NEW YORK: Being President of the USA will cost tech-savvy Barack Obama his 'Blackberry.'
If media reports here are to be believed then President-elect Obama, who is apparently addicted to Blackberry, will, in all probability, have to abandon the hi-tech gadget, before occupying the White House.
In addition to concerns about the e-mail security, the New York Times says, he faces the Presidential Records Act, which puts all his correspondence, even personal, in the official record and ultimately up for public review, and the threat of
Quoting Obama's aides who doubt his being the first e-mailing president of America, the paper said that the President-elect, however, seems intent on pulling the office at least partly into the 21st century.
His aides told the Times that Obama hopes to have a laptop computer on his desk in the Oval Office, making him the first American president to do so.
Although Obama has not sent a farewell dispatch from the personal e-mail account he uses he has not changed his address in years but friends say the frequency of correspondence has diminished.
In recent days, though, he has been seen typing his thoughts on transition matters and other items on his BlackBerry, bypassing, at least temporarily, the bureaucracy that is quickly encircling him, the paper reported.
Obama is the second president to grapple with the idea of this self-imposed isolation.
Three days before his first inauguration, the Times reported, George W Bush had sent a message to 42 friends and relatives that explained his predicament.
"Since I do not want my private conversations looked at by those out to embarrass, the only course of action is not to correspond in cyberspace," Bush wrote from his old address, *G94B@aol.com*. "This saddens me. I have enjoyed conversing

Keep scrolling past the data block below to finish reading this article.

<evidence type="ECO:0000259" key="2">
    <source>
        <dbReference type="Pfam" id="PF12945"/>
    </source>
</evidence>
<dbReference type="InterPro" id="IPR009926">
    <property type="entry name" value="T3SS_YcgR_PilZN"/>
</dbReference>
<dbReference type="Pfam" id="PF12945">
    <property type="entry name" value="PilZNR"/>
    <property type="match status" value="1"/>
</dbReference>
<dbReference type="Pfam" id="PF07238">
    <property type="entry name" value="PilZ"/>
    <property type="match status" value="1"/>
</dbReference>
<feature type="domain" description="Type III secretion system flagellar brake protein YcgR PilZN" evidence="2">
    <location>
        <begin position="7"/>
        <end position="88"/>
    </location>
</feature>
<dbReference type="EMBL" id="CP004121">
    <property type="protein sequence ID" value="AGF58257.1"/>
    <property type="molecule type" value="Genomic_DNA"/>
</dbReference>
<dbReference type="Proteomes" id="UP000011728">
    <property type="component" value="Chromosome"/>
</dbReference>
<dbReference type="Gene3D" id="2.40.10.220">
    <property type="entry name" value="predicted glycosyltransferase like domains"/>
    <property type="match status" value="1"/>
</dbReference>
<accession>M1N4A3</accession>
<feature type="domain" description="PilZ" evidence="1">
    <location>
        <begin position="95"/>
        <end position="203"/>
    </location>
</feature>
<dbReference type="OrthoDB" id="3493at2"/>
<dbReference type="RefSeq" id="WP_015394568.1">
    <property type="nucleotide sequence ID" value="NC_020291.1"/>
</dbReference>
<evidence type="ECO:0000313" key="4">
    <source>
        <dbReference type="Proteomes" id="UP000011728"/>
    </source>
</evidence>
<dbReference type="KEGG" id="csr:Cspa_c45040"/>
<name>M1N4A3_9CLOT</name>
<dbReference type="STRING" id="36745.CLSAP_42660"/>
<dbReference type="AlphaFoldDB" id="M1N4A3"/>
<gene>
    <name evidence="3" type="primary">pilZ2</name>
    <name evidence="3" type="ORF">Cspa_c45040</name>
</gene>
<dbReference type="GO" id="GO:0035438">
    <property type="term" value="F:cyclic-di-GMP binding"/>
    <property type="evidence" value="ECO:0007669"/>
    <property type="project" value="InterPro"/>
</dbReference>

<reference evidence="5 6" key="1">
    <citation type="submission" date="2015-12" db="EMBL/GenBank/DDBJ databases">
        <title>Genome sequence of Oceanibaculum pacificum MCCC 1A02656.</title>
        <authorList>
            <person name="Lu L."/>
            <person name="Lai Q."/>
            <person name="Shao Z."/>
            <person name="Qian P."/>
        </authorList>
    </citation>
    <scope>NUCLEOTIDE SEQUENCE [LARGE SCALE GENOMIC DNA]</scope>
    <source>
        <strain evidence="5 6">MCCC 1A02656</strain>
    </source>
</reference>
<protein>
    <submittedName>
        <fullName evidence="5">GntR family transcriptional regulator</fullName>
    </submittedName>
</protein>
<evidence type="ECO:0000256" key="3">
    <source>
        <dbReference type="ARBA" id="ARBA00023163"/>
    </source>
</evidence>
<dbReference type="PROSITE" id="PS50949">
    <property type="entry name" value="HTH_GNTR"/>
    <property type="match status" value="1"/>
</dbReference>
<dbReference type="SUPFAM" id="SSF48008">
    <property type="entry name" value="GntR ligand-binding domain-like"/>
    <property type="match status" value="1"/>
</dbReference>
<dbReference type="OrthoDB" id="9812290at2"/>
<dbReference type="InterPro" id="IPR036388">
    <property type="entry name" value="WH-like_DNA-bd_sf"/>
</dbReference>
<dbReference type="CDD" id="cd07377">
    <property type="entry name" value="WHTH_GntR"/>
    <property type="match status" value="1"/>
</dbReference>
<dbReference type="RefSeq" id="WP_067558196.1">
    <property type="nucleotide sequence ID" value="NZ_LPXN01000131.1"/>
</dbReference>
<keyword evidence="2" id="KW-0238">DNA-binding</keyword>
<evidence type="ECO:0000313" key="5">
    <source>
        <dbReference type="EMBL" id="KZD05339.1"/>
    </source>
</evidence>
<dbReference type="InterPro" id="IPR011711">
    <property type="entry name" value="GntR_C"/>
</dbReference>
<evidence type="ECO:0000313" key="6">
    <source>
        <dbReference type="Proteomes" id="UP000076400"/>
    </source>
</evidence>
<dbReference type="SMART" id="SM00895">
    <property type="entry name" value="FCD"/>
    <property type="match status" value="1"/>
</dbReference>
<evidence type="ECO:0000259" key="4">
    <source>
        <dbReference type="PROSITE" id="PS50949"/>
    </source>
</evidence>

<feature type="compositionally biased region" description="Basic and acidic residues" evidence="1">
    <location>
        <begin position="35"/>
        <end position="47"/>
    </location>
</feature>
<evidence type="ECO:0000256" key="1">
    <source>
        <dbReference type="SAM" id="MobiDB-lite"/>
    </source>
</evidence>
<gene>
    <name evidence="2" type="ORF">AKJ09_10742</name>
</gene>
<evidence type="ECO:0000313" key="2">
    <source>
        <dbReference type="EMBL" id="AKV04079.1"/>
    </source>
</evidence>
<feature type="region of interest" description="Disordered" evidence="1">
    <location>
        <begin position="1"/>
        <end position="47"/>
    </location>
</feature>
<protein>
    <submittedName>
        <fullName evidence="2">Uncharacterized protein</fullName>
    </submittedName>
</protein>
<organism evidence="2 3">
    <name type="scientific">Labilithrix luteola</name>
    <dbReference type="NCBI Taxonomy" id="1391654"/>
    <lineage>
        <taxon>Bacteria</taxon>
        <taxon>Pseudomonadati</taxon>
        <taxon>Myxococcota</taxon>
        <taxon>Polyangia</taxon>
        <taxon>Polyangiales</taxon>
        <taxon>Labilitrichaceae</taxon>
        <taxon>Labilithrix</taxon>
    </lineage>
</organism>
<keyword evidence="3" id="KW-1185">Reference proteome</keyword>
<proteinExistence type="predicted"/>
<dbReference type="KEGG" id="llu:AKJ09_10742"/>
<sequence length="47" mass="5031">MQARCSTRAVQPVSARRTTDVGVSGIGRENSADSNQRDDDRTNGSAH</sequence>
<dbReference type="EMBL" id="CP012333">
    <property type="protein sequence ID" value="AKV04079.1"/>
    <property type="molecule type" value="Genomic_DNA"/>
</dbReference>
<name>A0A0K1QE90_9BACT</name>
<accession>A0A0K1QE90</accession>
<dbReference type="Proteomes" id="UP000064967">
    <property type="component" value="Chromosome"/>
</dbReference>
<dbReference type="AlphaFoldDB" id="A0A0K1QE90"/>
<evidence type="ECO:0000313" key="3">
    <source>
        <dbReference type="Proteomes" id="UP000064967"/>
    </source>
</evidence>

with each of you."
But in the interceding eight years, as BlackBerrys have become ubiquitous and often less intrusive than a telephone, the volume of e-mail has multiplied and the role of technology has matured.
Obama, says the paper, used e-mail to stay in constant touch with friends from the lonely confines of the road, often sending messages like "Sox!" when the Chicago White Sox won a game.
He also relied on e-mail to keep abreast of the rapid whirl of events on a given campaign day, the paper added.
Obama's memorandums and briefing books were seldom printed out and delivered to his house or hotel room, aides said. They were simply sent to his BlackBerry for his review.
If a document was too long, he would read and respond from his laptop computer, often putting his editing changes in red type.
His messages to advisers and friends, they say, are generally crisp, properly spelled and free of symbols or emoticons.
The time stamps provided a window into how much he was sleeping on a given night, with messages often being sent to staff members at 1 am (local time) or as late as 3 am (local time) if he was working on an important speech.